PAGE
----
The 8 Best Erector Spinae Dumbbell Exercises

Training the erector spinae is an important part of any fitness routine. Often times we do not think about specifically working this muscle group and instead progress the posterior chain using the hinge movement pattern. All the movements outlines below are hinge movements that will allow you to train your erector spinae using dumbbells.

4 min read
Sean Klein
Written by
Sean Klein
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In This Resource
  • Anatomy of The Erector Spinae
  • The Importance of The Erector Spinae for Deadlifting
  • Benefits of Training the Erector Spinae
  • Posture
  • Injury Mitigation
  • Sports and Weight Room Performance
  • The Relationship Between Back Pain and Weak Erector Spinae
  • References

Anatomy of The Erector Spinae

This group of muscles runs along the length of the vertebral column and helps maintain an upright posture, as well as facilitate movements of the spine. The erector spinae group consists of three columns of muscles:

  • Iliocostalis: This is the most lateral (outer) column of the erector spinae. It has three parts: iliocostalis lumborum, iliocostalis thoracis, and iliocostalis cervicis. These muscles are responsible for extending and laterally flexing the spine.
  • Longissimus: The longissimus is the intermediate column of the erector spinae. It includes longissimus thoracis, longissimus cervicis, and longissimus capitis. The longissimus muscles primarily help with spine extension and lateral flexion.
  • Spinalis: The spinalis is the most medial (inner) column of the erector spinae. It consists of spinalis thoracis, spinalis cervicis, and spinalis capitis. These muscles assist in extending and stabilizing the spine.
  • These muscles work together to provide support to the spine and play a crucial role in maintaining posture, as well as in movements such as bending backward and rotating the spine.

    The Importance of The Erector Spinae for Deadlifting

    The importance of the erector spinae to deadlifting and all hinging movements cannot be overestimated. This includes all hinging variations with dumbbells as well. If you happen to have an imbalance where you have strong upper back and hamstrings that can lift a lot of load, whilst still having a weak lower back (erector spinae), this can put the lower back at a much higher risk as it will be exposed to loads that it may not be able to deal with. You will want to put specific work in reinforcing your erector spinae to avoid this being a problem when lifting heavy loads.

    Benefits of Training the Erector Spinae


    The erector spinae are one of the key muscle groups that allow us to keep good posture throughout our day. If you have very weak erector spinae you may find it much harder to maintain good posture. Performing these dumbbell exercises on a regular basis will help you improve your posture over time.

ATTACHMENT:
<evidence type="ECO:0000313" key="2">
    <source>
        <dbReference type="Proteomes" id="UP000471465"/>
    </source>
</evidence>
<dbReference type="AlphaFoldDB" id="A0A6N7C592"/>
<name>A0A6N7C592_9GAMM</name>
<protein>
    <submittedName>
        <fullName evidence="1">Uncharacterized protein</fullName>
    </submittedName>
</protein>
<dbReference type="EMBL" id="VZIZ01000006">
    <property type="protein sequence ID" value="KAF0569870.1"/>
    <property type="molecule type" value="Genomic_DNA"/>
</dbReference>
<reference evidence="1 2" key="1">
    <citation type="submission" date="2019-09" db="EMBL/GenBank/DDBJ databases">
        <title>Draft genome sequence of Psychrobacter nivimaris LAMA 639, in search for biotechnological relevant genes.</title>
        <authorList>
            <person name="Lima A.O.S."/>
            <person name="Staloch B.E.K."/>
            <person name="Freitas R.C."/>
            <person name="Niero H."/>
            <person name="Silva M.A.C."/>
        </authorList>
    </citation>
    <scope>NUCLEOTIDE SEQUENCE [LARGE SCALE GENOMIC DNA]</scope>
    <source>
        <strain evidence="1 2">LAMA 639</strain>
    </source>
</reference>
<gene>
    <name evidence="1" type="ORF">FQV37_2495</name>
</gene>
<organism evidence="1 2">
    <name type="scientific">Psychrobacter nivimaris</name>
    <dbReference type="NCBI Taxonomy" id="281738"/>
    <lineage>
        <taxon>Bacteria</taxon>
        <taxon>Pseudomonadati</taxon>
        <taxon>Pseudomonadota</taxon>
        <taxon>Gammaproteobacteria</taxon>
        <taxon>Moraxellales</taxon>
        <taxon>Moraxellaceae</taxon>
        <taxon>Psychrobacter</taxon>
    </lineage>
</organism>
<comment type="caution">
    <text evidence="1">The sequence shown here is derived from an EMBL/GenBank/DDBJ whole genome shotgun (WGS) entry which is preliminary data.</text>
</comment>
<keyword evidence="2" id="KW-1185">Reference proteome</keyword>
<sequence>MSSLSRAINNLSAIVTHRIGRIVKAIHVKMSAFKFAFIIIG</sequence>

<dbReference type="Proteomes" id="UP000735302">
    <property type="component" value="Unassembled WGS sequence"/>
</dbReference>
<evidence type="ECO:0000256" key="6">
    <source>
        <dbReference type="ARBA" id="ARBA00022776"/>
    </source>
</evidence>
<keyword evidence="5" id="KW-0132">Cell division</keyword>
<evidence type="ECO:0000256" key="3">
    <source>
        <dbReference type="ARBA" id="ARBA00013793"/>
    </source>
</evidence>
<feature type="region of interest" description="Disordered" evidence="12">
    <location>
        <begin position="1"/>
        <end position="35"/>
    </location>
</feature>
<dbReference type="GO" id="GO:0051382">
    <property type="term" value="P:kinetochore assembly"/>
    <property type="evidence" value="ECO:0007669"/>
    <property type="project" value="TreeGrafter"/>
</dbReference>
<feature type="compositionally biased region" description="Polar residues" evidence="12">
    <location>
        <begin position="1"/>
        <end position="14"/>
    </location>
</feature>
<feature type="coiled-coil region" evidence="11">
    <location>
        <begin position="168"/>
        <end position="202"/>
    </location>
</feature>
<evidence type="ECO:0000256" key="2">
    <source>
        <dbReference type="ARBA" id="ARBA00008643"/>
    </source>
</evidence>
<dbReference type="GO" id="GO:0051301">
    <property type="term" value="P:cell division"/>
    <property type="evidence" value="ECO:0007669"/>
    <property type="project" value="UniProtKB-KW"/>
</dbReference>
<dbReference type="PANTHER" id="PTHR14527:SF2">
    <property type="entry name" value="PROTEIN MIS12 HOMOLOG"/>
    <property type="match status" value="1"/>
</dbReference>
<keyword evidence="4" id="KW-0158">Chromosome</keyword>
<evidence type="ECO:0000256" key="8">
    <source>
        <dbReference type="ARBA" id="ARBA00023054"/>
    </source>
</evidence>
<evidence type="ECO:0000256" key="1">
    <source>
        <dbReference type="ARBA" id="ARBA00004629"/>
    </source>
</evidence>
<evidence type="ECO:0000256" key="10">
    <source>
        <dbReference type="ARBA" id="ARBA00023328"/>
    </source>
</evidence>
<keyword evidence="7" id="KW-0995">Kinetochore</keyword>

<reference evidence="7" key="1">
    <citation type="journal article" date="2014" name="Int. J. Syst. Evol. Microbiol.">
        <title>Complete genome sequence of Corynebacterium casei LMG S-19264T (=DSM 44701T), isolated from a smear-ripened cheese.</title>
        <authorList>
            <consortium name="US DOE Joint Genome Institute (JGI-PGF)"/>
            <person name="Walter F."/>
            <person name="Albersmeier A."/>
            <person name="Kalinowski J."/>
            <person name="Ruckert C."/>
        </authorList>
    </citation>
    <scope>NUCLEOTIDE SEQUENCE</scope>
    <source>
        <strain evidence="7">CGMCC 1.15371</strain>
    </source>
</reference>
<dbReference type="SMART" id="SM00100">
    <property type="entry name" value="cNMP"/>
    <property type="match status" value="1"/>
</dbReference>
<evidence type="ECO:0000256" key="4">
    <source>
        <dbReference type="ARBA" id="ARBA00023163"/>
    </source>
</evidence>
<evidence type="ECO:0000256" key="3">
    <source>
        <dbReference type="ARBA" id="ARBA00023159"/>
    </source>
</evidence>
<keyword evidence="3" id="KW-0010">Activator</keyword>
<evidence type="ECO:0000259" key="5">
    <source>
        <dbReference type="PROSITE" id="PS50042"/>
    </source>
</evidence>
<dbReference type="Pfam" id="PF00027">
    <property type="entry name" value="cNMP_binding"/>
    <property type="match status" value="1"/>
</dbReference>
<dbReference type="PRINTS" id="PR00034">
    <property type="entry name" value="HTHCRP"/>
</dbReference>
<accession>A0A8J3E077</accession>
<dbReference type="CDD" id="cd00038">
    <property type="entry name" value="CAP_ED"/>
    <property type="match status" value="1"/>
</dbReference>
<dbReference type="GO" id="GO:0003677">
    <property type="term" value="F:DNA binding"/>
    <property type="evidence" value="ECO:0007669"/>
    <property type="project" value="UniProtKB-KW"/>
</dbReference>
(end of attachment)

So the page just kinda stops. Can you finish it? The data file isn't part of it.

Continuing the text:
Injury Mitigation

    The lower back is very susceptible to injuries both in sports and in the weight room (especially when powerlifting or weightlifting). Making sure you have a rock solid lower back can help mitigate potential injuries you might sustain while lifting weights or on the field.

    Sports and Weight Room Performance

    Not only will having strong erector spinae help you mitigate injury in the weight room and while playing sports, it will also help you improve your performance. As it plays a crucial role in bending backwards and rotating the spine, these movements can be essential in sports like American football, rugby and judo when in contact with an opponent. Also think about how important having a strong lower back will be when getting out of the bottom of a heavy back squat, there is no doubt that this physical characteristic will help in the gym for all sorts of movement patterns.

    The Relationship Between Back Pain and Weak Erector Spinae

    Lower back pain is an extremely common issue in our society. Having a strong erector spinae and core musculature has been shown to prevent lower back. This means that if you are able to strengthen your erector spinae overtime you will be able to potentially prevent lower back pain in the future. If you searched for this article because of lower back pain, refer to our extensive article on exercises for lower back pain .


  • Searle A, Spink M, Ho A, Chuter V. Exercise interventions for the treatment of chronic low back pain: a systematic review and meta-analysis of randomised controlled trials. Clin Rehabil. 2015 Dec;29(12):1155-67. doi: 10.1177/0269215515570379. Epub 2015 Feb 13. PMID: 25681408.
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    This resource was written by Sean Klein. Sean Richard Klein has thousands of hours of coaching experience and a BSc in Sports Science with Management from Loughborough University. He owns a gym in Bayonne France, CrossFit Essor, which runs group classes and a Personal training studio.

    Sean Klein


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